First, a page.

Representatives from Lough Neagh Partnership attended an international conference with nine partners to consider Oligotrophic and ultra-oligotrophic waterbodies and their sensitivity to pollution.
Joining Lough Neagh Partnership representatives at the conference were lead partner in the European collaborative project, Savonia University of Applied Sciences (Finland), and partners from Sweden, Iceland and Faroe Islands.
The conference, which was hosted by Agricultural University of Iceland, is part of an innovative EU funded project called WaterPro which aims to develop sustainable systems to protect water quality from agricultural and mining pollution.
The project partners attended a seminar to hear a range of presentations from loss of nitrogen (N) and phosphorus (P) from agricultural soils in Iceland to recent water quality deterioration in Finnish lakes, finding the root cause in a changing climate as well as good practice guidelines for agriculture and their implementation.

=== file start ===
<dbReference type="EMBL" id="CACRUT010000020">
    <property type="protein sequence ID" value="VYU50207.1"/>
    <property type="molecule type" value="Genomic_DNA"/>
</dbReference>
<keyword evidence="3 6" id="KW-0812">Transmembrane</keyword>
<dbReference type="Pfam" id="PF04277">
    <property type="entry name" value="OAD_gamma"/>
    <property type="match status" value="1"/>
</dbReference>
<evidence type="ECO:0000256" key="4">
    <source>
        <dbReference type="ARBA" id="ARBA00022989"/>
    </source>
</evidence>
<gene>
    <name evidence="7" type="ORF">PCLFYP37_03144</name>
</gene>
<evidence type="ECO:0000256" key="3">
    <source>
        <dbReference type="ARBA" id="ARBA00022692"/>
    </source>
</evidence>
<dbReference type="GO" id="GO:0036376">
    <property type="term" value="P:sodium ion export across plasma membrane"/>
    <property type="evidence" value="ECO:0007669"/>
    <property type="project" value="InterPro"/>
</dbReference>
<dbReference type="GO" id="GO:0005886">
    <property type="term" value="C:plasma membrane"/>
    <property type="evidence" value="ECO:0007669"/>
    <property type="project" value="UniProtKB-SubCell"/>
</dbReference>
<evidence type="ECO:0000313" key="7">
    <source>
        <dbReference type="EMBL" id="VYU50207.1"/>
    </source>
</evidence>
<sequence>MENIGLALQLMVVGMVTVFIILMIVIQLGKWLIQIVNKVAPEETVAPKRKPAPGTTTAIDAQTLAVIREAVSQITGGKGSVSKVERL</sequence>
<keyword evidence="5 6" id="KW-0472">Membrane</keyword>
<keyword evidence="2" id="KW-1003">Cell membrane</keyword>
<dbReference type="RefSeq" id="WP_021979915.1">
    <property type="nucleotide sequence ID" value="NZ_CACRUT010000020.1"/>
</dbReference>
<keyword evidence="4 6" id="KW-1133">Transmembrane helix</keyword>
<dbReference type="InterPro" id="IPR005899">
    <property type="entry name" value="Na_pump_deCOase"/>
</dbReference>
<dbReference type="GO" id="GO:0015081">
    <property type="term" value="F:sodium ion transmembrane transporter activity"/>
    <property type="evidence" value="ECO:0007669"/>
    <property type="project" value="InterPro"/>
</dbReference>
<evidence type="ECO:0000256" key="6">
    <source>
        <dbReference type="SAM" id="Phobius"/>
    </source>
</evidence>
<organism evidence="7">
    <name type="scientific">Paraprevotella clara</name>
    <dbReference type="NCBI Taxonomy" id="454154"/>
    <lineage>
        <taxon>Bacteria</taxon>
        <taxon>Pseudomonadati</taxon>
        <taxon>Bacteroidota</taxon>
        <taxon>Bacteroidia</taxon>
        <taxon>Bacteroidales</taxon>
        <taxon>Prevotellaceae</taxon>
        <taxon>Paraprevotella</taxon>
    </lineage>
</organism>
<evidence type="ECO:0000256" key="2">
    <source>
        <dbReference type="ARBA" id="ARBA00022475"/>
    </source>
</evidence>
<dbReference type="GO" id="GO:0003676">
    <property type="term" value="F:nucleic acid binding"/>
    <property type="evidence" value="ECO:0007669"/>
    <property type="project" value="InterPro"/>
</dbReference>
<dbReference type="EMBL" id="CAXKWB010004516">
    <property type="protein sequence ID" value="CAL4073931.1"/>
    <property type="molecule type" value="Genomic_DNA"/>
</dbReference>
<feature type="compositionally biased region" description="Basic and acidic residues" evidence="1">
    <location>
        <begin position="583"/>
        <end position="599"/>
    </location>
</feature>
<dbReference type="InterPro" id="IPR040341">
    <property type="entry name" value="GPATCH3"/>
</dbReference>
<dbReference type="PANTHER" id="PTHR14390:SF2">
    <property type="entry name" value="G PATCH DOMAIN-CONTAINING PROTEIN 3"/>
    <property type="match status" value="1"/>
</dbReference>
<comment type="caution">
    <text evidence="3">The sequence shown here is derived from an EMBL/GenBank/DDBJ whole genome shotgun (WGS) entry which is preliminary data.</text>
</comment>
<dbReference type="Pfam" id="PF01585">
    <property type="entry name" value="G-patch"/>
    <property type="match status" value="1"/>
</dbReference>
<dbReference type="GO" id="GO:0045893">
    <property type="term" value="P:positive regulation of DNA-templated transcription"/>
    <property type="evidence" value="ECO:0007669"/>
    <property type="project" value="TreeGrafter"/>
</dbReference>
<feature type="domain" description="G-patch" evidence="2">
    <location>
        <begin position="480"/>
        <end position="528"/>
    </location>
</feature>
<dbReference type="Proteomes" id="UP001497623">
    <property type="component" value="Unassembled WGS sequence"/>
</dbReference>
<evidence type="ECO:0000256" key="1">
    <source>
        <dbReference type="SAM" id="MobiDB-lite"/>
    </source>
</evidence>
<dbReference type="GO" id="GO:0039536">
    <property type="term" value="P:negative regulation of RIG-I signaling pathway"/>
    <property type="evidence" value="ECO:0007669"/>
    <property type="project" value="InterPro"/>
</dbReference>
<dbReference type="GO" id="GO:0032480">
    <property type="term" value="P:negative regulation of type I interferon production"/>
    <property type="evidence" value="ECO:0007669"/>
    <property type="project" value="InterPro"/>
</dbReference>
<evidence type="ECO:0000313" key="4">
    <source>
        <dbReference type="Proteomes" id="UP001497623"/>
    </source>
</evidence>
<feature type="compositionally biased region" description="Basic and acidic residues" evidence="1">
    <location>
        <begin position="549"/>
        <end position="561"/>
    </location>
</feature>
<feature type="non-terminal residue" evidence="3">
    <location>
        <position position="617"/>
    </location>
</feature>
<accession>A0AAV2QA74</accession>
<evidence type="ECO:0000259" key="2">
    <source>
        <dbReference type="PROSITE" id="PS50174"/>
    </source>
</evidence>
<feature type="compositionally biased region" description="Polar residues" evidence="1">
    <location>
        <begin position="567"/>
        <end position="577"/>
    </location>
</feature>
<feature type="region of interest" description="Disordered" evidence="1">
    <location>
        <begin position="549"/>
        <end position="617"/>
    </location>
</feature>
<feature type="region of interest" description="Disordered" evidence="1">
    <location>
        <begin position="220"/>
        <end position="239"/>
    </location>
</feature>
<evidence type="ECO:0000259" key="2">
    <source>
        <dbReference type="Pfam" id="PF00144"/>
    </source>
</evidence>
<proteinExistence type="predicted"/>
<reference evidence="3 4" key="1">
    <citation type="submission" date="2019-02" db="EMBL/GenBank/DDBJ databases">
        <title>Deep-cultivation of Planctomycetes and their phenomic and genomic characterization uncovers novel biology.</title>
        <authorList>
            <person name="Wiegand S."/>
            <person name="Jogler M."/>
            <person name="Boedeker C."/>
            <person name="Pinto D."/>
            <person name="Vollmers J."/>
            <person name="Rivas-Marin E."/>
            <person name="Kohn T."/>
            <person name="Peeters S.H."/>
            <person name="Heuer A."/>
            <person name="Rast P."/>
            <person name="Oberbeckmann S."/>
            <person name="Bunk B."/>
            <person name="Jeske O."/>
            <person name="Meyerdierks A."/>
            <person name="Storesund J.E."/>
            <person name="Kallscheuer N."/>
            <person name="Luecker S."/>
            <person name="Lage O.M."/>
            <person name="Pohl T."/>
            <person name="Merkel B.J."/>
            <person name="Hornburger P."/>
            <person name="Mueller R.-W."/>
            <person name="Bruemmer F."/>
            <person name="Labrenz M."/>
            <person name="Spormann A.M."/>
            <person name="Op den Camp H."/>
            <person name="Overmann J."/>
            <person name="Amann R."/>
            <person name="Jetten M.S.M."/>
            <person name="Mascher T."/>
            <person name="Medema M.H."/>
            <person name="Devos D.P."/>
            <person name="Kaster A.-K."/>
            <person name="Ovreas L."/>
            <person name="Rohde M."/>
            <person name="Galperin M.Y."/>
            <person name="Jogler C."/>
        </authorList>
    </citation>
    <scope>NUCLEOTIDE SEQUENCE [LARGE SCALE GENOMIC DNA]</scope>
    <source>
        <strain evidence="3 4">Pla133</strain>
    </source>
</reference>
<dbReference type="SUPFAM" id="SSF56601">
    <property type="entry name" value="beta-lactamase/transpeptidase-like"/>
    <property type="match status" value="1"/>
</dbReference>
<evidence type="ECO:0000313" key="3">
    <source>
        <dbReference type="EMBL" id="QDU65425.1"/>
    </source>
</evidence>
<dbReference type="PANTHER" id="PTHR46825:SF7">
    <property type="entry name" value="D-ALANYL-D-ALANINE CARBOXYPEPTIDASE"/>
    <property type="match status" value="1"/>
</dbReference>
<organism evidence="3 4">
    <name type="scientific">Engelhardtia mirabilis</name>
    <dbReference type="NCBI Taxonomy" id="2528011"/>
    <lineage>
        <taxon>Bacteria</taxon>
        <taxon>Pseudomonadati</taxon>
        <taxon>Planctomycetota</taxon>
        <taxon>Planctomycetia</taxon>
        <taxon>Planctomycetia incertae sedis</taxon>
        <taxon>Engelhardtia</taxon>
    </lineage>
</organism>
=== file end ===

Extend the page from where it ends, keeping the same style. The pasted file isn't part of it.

The seminar also looked at measurements of runoff and nutrient losses and integrated bio-solutions for treatment of Landfill Leachate.
Conor Jordan, Chairperson of Lough Neagh Partnership, commented: “WaterPro is a fantastic opportunity for partner organisations to collaborate and share knowledge on a range of practical water quality improvement projects. The application of proven methods to improve water quality can have a real positive impact on our waterways.”
Chris Johnston, Agri-Food and Biosciences Institute, Belfast, stated: “Collaborating with agricultural and water quality researchers from other EU member states helps develop ideas and joined up approaches. WaterPro is an excellent opportunity to focus ideas and technologies to our own set of circumstances.”
Following the seminar, the project partners were taken to the region of Borgarfjörður in West Iceland, where they visited two dairy farms, one sheep farm and a horticultural station growing cucumbers. There they saw practical examples of how new technology can be used in the housing of animals and the management of slurry and potential run off.
Icelandic farmers provided advice on how slurry was stored through the winter and the particular difficulties in operating in such a cold environment and informed the visiting party on Icelandic regulations on storing and managing the animal waste product. It was particularly fascinating to see the use of geothermal technology, particularly in heating winter cattle sheds and in heating greenhouses for the horticulture industry.
The next WaterPro seminar will take place in the Faroe Islands in May 2018.